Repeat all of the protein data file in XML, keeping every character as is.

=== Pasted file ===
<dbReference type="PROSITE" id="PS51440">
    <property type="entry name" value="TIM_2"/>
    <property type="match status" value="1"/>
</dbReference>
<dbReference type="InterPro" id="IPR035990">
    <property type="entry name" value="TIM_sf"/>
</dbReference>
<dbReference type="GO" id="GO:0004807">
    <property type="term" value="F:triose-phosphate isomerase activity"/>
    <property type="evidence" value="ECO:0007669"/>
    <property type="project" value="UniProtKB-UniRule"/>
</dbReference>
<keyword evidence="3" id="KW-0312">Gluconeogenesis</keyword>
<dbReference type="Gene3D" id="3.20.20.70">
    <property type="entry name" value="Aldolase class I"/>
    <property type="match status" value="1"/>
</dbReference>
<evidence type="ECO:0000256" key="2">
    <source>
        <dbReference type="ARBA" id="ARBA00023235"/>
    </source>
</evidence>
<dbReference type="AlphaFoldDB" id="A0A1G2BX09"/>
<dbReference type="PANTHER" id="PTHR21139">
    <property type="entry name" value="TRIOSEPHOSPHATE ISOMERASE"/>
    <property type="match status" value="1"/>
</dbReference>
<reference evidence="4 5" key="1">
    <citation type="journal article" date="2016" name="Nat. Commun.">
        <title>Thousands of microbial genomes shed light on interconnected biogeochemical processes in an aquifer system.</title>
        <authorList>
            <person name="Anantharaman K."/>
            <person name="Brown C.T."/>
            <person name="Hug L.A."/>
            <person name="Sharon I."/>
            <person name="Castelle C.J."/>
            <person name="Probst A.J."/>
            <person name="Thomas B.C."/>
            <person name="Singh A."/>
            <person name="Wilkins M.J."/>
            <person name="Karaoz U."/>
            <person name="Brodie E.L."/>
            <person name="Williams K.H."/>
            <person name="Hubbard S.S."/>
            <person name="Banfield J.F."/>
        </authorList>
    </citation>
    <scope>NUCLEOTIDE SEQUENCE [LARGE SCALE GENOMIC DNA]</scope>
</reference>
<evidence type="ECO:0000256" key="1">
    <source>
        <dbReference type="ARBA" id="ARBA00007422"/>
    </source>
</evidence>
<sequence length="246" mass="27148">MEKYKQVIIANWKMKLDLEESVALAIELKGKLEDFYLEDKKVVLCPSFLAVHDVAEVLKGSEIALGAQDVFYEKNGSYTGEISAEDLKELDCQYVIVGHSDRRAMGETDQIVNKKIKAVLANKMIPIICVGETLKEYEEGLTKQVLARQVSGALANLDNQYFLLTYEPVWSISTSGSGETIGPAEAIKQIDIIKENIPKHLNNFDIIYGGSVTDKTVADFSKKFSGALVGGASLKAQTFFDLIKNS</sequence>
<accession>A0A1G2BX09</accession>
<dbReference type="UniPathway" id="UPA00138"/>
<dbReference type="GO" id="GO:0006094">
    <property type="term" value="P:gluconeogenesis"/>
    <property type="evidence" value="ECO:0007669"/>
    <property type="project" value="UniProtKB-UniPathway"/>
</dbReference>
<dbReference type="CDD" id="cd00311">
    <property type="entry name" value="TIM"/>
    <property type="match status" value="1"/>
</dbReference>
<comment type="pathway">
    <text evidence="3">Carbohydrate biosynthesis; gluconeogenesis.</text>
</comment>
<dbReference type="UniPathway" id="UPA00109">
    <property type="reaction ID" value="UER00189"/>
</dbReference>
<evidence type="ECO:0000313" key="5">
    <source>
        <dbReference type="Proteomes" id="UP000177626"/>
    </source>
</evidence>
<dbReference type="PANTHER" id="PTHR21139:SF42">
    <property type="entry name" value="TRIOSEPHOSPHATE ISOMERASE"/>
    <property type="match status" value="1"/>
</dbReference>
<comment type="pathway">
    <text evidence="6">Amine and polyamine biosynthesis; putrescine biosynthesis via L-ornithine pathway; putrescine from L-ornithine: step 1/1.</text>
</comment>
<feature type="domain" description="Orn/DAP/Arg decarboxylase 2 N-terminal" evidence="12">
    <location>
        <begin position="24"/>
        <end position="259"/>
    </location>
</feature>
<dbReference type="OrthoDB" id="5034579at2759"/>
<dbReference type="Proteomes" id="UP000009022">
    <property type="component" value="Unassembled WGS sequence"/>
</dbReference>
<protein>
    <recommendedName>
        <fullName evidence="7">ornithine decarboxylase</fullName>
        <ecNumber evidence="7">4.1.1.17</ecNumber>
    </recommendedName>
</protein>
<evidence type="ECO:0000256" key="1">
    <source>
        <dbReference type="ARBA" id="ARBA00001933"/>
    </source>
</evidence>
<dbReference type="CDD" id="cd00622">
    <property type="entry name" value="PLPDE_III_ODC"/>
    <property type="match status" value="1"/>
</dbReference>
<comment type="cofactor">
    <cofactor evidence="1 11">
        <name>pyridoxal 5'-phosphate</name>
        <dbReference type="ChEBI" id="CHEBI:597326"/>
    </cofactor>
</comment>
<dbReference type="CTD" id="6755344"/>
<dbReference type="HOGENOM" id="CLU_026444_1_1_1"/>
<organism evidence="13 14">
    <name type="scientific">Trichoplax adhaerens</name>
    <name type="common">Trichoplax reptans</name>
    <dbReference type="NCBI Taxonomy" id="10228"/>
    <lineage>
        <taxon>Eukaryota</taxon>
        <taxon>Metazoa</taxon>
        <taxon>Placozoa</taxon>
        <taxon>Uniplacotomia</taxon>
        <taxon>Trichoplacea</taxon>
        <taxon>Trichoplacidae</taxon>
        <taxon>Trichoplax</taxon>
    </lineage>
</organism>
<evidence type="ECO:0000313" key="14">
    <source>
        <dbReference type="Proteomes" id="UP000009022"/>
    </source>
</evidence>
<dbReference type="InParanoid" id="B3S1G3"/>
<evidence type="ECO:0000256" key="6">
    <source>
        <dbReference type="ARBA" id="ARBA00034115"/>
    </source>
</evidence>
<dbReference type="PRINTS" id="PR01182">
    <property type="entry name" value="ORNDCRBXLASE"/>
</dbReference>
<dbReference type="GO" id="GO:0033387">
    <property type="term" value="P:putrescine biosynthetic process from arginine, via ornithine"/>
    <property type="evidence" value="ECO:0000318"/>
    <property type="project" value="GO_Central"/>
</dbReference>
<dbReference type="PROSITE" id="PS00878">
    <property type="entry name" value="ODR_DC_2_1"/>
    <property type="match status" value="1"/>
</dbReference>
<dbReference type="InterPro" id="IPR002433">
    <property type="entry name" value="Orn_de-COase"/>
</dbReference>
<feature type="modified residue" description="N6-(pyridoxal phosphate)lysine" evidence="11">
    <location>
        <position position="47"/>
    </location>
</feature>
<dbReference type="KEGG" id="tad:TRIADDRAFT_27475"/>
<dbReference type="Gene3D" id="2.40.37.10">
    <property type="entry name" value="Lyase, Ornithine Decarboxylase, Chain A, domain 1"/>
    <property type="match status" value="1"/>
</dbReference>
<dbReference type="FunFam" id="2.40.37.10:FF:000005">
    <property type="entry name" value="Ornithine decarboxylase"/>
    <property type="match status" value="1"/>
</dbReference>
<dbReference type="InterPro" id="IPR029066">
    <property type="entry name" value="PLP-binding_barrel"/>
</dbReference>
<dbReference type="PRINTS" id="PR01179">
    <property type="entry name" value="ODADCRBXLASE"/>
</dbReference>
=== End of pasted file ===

<dbReference type="PROSITE" id="PS51440">
    <property type="entry name" value="TIM_2"/>
    <property type="match status" value="1"/>
</dbReference>
<dbReference type="InterPro" id="IPR035990">
    <property type="entry name" value="TIM_sf"/>
</dbReference>
<dbReference type="GO" id="GO:0004807">
    <property type="term" value="F:triose-phosphate isomerase activity"/>
    <property type="evidence" value="ECO:0007669"/>
    <property type="project" value="UniProtKB-UniRule"/>
</dbReference>
<keyword evidence="3" id="KW-0312">Gluconeogenesis</keyword>
<dbReference type="Gene3D" id="3.20.20.70">
    <property type="entry name" value="Aldolase class I"/>
    <property type="match status" value="1"/>
</dbReference>
<evidence type="ECO:0000256" key="2">
    <source>
        <dbReference type="ARBA" id="ARBA00023235"/>
    </source>
</evidence>
<dbReference type="AlphaFoldDB" id="A0A1G2BX09"/>
<dbReference type="PANTHER" id="PTHR21139">
    <property type="entry name" value="TRIOSEPHOSPHATE ISOMERASE"/>
    <property type="match status" value="1"/>
</dbReference>
<reference evidence="4 5" key="1">
    <citation type="journal article" date="2016" name="Nat. Commun.">
        <title>Thousands of microbial genomes shed light on interconnected biogeochemical processes in an aquifer system.</title>
        <authorList>
            <person name="Anantharaman K."/>
            <person name="Brown C.T."/>
            <person name="Hug L.A."/>
            <person name="Sharon I."/>
            <person name="Castelle C.J."/>
            <person name="Probst A.J."/>
            <person name="Thomas B.C."/>
            <person name="Singh A."/>
            <person name="Wilkins M.J."/>
            <person name="Karaoz U."/>
            <person name="Brodie E.L."/>
            <person name="Williams K.H."/>
            <person name="Hubbard S.S."/>
            <person name="Banfield J.F."/>
        </authorList>
    </citation>
    <scope>NUCLEOTIDE SEQUENCE [LARGE SCALE GENOMIC DNA]</scope>
</reference>
<evidence type="ECO:0000256" key="1">
    <source>
        <dbReference type="ARBA" id="ARBA00007422"/>
    </source>
</evidence>
<sequence length="246" mass="27148">MEKYKQVIIANWKMKLDLEESVALAIELKGKLEDFYLEDKKVVLCPSFLAVHDVAEVLKGSEIALGAQDVFYEKNGSYTGEISAEDLKELDCQYVIVGHSDRRAMGETDQIVNKKIKAVLANKMIPIICVGETLKEYEEGLTKQVLARQVSGALANLDNQYFLLTYEPVWSISTSGSGETIGPAEAIKQIDIIKENIPKHLNNFDIIYGGSVTDKTVADFSKKFSGALVGGASLKAQTFFDLIKNS</sequence>
<accession>A0A1G2BX09</accession>
<dbReference type="UniPathway" id="UPA00138"/>
<dbReference type="GO" id="GO:0006094">
    <property type="term" value="P:gluconeogenesis"/>
    <property type="evidence" value="ECO:0007669"/>
    <property type="project" value="UniProtKB-UniPathway"/>
</dbReference>
<dbReference type="CDD" id="cd00311">
    <property type="entry name" value="TIM"/>
    <property type="match status" value="1"/>
</dbReference>
<comment type="pathway">
    <text evidence="3">Carbohydrate biosynthesis; gluconeogenesis.</text>
</comment>
<dbReference type="UniPathway" id="UPA00109">
    <property type="reaction ID" value="UER00189"/>
</dbReference>
<evidence type="ECO:0000313" key="5">
    <source>
        <dbReference type="Proteomes" id="UP000177626"/>
    </source>
</evidence>
<dbReference type="PANTHER" id="PTHR21139:SF42">
    <property type="entry name" value="TRIOSEPHOSPHATE ISOMERASE"/>
    <property type="match status" value="1"/>
</dbReference>
<comment type="pathway">
    <text evidence="6">Amine and polyamine biosynthesis; putrescine biosynthesis via L-ornithine pathway; putrescine from L-ornithine: step 1/1.</text>
</comment>
<feature type="domain" description="Orn/DAP/Arg decarboxylase 2 N-terminal" evidence="12">
    <location>
        <begin position="24"/>
        <end position="259"/>
    </location>
</feature>
<dbReference type="OrthoDB" id="5034579at2759"/>
<dbReference type="Proteomes" id="UP000009022">
    <property type="component" value="Unassembled WGS sequence"/>
</dbReference>
<protein>
    <recommendedName>
        <fullName evidence="7">ornithine decarboxylase</fullName>
        <ecNumber evidence="7">4.1.1.17</ecNumber>
    </recommendedName>
</protein>
<evidence type="ECO:0000256" key="1">
    <source>
        <dbReference type="ARBA" id="ARBA00001933"/>
    </source>
</evidence>
<dbReference type="CDD" id="cd00622">
    <property type="entry name" value="PLPDE_III_ODC"/>
    <property type="match status" value="1"/>
</dbReference>
<comment type="cofactor">
    <cofactor evidence="1 11">
        <name>pyridoxal 5'-phosphate</name>
        <dbReference type="ChEBI" id="CHEBI:597326"/>
    </cofactor>
</comment>
<dbReference type="CTD" id="6755344"/>
<dbReference type="HOGENOM" id="CLU_026444_1_1_1"/>
<organism evidence="13 14">
    <name type="scientific">Trichoplax adhaerens</name>
    <name type="common">Trichoplax reptans</name>
    <dbReference type="NCBI Taxonomy" id="10228"/>
    <lineage>
        <taxon>Eukaryota</taxon>
        <taxon>Metazoa</taxon>
        <taxon>Placozoa</taxon>
        <taxon>Uniplacotomia</taxon>
        <taxon>Trichoplacea</taxon>
        <taxon>Trichoplacidae</taxon>
        <taxon>Trichoplax</taxon>
    </lineage>
</organism>
<evidence type="ECO:0000313" key="14">
    <source>
        <dbReference type="Proteomes" id="UP000009022"/>
    </source>
</evidence>
<dbReference type="InParanoid" id="B3S1G3"/>
<evidence type="ECO:0000256" key="6">
    <source>
        <dbReference type="ARBA" id="ARBA00034115"/>
    </source>
</evidence>
<dbReference type="PRINTS" id="PR01182">
    <property type="entry name" value="ORNDCRBXLASE"/>
</dbReference>
<dbReference type="GO" id="GO:0033387">
    <property type="term" value="P:putrescine biosynthetic process from arginine, via ornithine"/>
    <property type="evidence" value="ECO:0000318"/>
    <property type="project" value="GO_Central"/>
</dbReference>
<dbReference type="PROSITE" id="PS00878">
    <property type="entry name" value="ODR_DC_2_1"/>
    <property type="match status" value="1"/>
</dbReference>
<dbReference type="InterPro" id="IPR002433">
    <property type="entry name" value="Orn_de-COase"/>
</dbReference>
<feature type="modified residue" description="N6-(pyridoxal phosphate)lysine" evidence="11">
    <location>
        <position position="47"/>
    </location>
</feature>
<dbReference type="KEGG" id="tad:TRIADDRAFT_27475"/>
<dbReference type="Gene3D" id="2.40.37.10">
    <property type="entry name" value="Lyase, Ornithine Decarboxylase, Chain A, domain 1"/>
    <property type="match status" value="1"/>
</dbReference>
<dbReference type="FunFam" id="2.40.37.10:FF:000005">
    <property type="entry name" value="Ornithine decarboxylase"/>
    <property type="match status" value="1"/>
</dbReference>
<dbReference type="InterPro" id="IPR029066">
    <property type="entry name" value="PLP-binding_barrel"/>
</dbReference>
<dbReference type="PRINTS" id="PR01179">
    <property type="entry name" value="ODADCRBXLASE"/>
</dbReference>